Traditionally, as we all know, mediators were identified as neutral third parties and mediation itself was defined as involving the intervention of a third party neutral. Neutrality has been widely criticised to the extent that it no longer appears as a defining feature or even an ethical requirement in the National Mediation Accreditation Standards (NMAS). An early construction of the idea of neutrality was that it meant mediators exercised no power in mediation.
We have come along way from this early view about power in mediation. Scholarly critique and practitioners’ reflections have debunked the idea that mediators have no power. Questions remain however about the sources of mediator power and the proper limits of its exercise. Traditionally mediators attributed power to the process of mediation itself, and constructed the parties’ voluntary consent to engaging in the process as giving them authority (legitimised power) to control that process. This approach was consistent with constructing mediators as neutral as to the content of mediation but in control of the process.
The distinction between process and content in mediation no longer appears in the NMAS. This change is consistent with the development of ‘newer’ models of mediation, namely, narrative and transformative models, extending the traditional problem-solving (facilitative and evaluative) models. Postmodern constructions of power are more consistent with these later models. At the same time facilitative and evaluative models are the most commonly practised, with practitioners’ sometimes incorporating ‘aspects’ of narrative and transformative approaches.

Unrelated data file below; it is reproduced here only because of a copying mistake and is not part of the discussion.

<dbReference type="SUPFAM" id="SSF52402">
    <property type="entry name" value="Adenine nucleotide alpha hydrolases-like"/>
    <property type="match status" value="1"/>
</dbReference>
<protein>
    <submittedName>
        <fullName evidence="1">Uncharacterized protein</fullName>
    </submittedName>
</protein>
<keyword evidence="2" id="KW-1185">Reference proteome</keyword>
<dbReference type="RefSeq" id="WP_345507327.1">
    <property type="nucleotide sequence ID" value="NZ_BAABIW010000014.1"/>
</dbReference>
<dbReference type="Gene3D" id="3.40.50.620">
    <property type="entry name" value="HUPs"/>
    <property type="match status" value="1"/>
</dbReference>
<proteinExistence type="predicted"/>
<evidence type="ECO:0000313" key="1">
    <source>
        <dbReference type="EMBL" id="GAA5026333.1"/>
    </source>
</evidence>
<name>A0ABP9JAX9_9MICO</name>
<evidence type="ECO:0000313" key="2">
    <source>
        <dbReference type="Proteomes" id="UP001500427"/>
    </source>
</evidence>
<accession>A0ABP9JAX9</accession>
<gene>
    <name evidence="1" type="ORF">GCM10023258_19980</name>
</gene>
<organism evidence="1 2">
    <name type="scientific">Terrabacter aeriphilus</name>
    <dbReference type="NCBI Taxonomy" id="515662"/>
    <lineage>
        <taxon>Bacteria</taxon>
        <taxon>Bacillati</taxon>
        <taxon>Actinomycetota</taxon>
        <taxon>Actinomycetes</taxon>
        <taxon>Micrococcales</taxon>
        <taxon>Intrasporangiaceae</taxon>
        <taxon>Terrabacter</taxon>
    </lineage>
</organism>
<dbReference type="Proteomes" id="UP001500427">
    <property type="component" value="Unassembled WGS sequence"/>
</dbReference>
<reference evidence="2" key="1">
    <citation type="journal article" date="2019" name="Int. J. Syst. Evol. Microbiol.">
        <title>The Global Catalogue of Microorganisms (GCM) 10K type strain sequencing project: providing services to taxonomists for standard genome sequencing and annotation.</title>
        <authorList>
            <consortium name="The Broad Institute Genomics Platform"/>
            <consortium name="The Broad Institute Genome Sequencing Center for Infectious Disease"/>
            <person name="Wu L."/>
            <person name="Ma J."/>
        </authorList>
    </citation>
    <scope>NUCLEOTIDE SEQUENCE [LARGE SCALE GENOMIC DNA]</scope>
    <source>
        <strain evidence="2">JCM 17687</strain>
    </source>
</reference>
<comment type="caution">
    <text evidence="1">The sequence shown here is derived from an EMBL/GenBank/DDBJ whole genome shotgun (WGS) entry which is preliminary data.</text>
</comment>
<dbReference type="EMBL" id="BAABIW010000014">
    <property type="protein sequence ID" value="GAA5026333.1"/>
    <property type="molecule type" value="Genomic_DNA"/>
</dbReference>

Authority to mediate is increasingly mandated by legislation. But the scope of mediator power is only loosely delineated in the broad definitions of mediation itself. Questions about the mediator’s role in ensuring substantive fairness in addition to procedural fairness raise further questions about the scope of mediator power and its proper exercise. Questions of mediator ethics equally pose questions about how much power mediators should have and how they should exercise it.
What is the basis of mediator power? What is its proper scope? How should it be constrained and directed?
What are your thoughts?
Some food for thought (a few selected,but not an exhaustive list of relevant,references):
Astor, H. 2005, “Some Contemporary Theories of Power in Mediation: A Primer for the Puzzled Practitioner”, Australasian Dispute Resolution Journal, Vol. 16, pp. 30-9.
Bagshaw, D. 2003, “Language, Power and Knowledge”, Australasian Dispute Resolution Journal, Vol. 14, pp. 130-41.
Bayliss, C. and Carroll, R. 2002, “The Nature and Importance of Mechanisms for Addressing Power Differences in Statutory Mediation”, Bond Law Review, Vol. 14, pp. 285-318.
Bayliss, C. and Carroll, R. 2005, “Power Issues in Mediation”, ADR Bulletin, Vol. 7, no. 8, pp. 134-38.
Field, R. 1996, “Mediation and the Art of Power (Im)balancing”, QUT Law and Justice Journal, Vol. 12, pp. 264-73.
Field, R. 2000, “Neutrality and Power: Myths and Reality”, The ADR Bulletin, Vol. 3, No. 1, pp. 16-20.
Mayer, B. 1987, “The Dynamics of Power in Mediation”, Mediation Quarterly, Vol. 16, pp. 75-86.
Wade, J. 1994, “Forms of Power in Family Mediation and Negotiation”, Australian Journal of Family Law, Vol. 6, pp. 40-57.